Friday, April 13, 2012
Attendees jeer at Wee (centre) during the Chinese educationists rally in Kajang, March 25, 2012
MCA risks a worse showing at the coming polls than in 2008 for its poor handling of the vernacular school issue, warned one of Malaysia’s largest groupings of Chinese associations.
The Kuala Lumpur and Selangor Chinese Assembly Hall (KLSCAH) said the party would likely secure even fewer votes in the coming election for failing to ensure Chinese vernacular primary schools were treated fairly by Putrajaya.
Yesterday, Deputy Prime Minister Tan Sri Muhyiddin Yassin accused Chinese educationists today of telling “big lies” for claiming the government had sidelined Chinese vernacular schools for decades.
KLSCAH secretary-general Stanley Yong said he had “a strong feeling” that MCA would be rejected by voters, judging from the hostile reception given to MCA Youth chief Datuk Dr Wee Ka Siong at a rally two weeks ago.
Wee, who is deputy education minister, was chased out of the rally after being taunted and jeered by the angry crowd, but not before he was allegedly assaulted by a disgruntled protester.
The rally was organised by the United Chinese School Committees Association (Dong Zong) to protest the shortage of qualified Chinese school teachers in the national education system.
“They were saying that MCA, to them, was totally irrelevant... I think the rejection of the MCA in the government is actually on the increasing side,” Yong told The Malaysian Insider.
MCA suffered its worst outing at the polls in 2008, which saw its representation in Parliament slashed by half — to 15 seats from 31. The Barisan Nasional (BN) founding party performed no better at state level, only managing to clinch 31 seats.
Yong pointed out that despite having many ministers in Cabinet since independence, MCA has been unable to shift Putrajaya’s policies on Chinese primary schools even after the Chinese community had raised issue repeatedly.
This would “naturally” lead the Chinese to blame the party, especially the MCA politician holding the deputy education minister portfolio traditionally given to the party, he said.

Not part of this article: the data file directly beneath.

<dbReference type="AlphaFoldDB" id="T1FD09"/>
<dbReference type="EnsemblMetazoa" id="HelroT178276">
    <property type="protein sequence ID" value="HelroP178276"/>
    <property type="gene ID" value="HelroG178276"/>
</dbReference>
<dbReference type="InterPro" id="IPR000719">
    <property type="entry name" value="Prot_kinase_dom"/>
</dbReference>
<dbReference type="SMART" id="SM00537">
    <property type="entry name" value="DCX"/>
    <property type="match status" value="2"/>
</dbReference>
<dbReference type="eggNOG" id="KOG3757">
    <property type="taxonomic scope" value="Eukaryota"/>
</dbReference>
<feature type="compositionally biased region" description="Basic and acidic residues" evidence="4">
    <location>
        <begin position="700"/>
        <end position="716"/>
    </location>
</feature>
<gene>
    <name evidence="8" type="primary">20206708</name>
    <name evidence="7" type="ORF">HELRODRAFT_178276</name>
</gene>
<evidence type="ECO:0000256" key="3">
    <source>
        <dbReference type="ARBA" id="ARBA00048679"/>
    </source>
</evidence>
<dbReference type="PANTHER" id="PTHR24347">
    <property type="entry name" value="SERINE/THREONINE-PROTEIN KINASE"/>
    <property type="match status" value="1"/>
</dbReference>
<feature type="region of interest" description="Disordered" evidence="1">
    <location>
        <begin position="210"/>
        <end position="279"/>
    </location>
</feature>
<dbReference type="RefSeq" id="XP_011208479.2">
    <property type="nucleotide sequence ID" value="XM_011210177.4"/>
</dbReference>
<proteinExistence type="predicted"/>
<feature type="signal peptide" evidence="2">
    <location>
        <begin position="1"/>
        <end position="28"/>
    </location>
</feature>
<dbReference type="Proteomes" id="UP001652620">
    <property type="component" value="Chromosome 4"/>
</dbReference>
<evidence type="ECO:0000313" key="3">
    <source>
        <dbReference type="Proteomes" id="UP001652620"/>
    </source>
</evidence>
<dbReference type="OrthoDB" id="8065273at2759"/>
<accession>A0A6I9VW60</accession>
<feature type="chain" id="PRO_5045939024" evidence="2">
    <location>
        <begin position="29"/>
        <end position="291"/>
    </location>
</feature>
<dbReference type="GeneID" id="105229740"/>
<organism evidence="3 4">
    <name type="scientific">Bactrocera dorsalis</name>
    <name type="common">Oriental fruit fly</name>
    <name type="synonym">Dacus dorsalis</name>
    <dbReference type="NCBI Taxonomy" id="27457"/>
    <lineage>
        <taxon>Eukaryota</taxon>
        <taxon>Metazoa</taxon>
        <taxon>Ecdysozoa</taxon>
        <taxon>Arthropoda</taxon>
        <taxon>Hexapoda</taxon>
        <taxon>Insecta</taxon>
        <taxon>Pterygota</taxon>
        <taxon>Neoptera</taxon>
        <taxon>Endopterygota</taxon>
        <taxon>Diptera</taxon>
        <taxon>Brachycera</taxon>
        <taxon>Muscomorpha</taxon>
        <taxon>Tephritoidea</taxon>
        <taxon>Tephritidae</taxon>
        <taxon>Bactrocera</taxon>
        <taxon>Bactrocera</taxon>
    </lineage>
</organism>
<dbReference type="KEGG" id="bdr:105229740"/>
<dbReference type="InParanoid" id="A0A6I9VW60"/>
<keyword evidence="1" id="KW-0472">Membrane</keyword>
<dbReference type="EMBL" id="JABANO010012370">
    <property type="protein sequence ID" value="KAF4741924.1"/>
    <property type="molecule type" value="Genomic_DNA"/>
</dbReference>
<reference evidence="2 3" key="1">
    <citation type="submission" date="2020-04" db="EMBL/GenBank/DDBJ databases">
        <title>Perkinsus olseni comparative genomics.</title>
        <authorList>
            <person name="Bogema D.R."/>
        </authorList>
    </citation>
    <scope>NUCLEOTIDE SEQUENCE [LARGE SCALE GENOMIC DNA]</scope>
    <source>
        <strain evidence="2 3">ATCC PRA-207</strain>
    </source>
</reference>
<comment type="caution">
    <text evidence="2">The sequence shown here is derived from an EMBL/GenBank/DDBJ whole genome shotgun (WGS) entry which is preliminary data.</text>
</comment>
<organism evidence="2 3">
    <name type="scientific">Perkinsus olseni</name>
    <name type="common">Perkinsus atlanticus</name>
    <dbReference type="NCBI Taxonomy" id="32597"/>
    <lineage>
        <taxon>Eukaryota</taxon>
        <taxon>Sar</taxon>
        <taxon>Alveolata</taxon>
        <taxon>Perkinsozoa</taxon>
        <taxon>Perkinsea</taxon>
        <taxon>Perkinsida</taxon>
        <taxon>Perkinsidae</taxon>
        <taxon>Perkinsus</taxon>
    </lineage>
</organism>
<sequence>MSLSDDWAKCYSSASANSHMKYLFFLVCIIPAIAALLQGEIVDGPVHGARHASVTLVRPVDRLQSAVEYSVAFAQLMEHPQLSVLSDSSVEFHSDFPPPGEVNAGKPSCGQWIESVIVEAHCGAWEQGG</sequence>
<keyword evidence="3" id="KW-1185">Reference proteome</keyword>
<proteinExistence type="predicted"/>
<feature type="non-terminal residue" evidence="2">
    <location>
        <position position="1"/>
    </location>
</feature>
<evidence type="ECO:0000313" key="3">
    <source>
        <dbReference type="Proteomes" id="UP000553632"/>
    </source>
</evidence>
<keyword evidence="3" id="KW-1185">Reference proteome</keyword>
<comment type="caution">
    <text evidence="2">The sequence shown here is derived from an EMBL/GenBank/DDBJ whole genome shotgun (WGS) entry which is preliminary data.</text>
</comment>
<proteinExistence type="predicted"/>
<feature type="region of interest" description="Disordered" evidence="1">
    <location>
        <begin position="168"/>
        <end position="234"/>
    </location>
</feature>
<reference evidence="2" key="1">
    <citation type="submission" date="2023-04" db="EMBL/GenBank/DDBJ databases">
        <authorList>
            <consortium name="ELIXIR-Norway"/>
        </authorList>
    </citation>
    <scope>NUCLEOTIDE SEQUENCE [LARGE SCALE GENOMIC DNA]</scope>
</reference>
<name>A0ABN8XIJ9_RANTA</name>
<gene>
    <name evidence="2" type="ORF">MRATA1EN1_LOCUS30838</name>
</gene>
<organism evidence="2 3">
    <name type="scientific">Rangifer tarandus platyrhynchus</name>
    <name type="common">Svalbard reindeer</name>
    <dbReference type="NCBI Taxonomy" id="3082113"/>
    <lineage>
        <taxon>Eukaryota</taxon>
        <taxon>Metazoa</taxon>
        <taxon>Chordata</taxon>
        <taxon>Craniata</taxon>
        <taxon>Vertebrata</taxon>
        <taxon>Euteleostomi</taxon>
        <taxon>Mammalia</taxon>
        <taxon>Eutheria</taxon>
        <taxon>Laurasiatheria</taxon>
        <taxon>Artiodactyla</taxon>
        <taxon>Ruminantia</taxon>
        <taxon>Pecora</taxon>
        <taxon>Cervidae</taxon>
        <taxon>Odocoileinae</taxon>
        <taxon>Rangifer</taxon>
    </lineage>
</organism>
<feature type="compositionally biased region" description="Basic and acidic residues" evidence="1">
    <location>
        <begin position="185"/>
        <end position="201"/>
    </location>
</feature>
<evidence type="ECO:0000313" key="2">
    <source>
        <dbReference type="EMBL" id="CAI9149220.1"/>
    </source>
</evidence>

“Since he is Chinese, and since the Chinese community is suffering, and since the Chinese deputy minister of education understands this and yet has done nothing about it, obviously the anger will be poured on him,” he added.
Yong warned that there was little time left for MCA to change tack with polls looming but said the party could still salvage some support from the community by proposing long-term plans to resolve the problems faced by Chinese schools.
MCA must do this even if it meant using the party’s own resources and not those of the federal government if the party wants “to bring down the anger and the feeling of dissatisfaction” felt by Chinese voters, he said.
But he stressed that this was just a stop-gap measure, and that Putrajaya would eventually have to treat Chinese primary schools “exactly like” national ones if the BN government were to resolve this long-standing issue.
“The have to view the complaints as an ultimate demand and they should not brush off the complaints as something raised by the opposition...
“This is not only unprofessional, it is also a very childish move,” the KLSCAH secretary-general added.
KLSCAH is the largest umbrella group of Chinese associations in Selangor. Formed 85 years ago, it boasts in excess of 420 members ranging from business councils to athletic societies.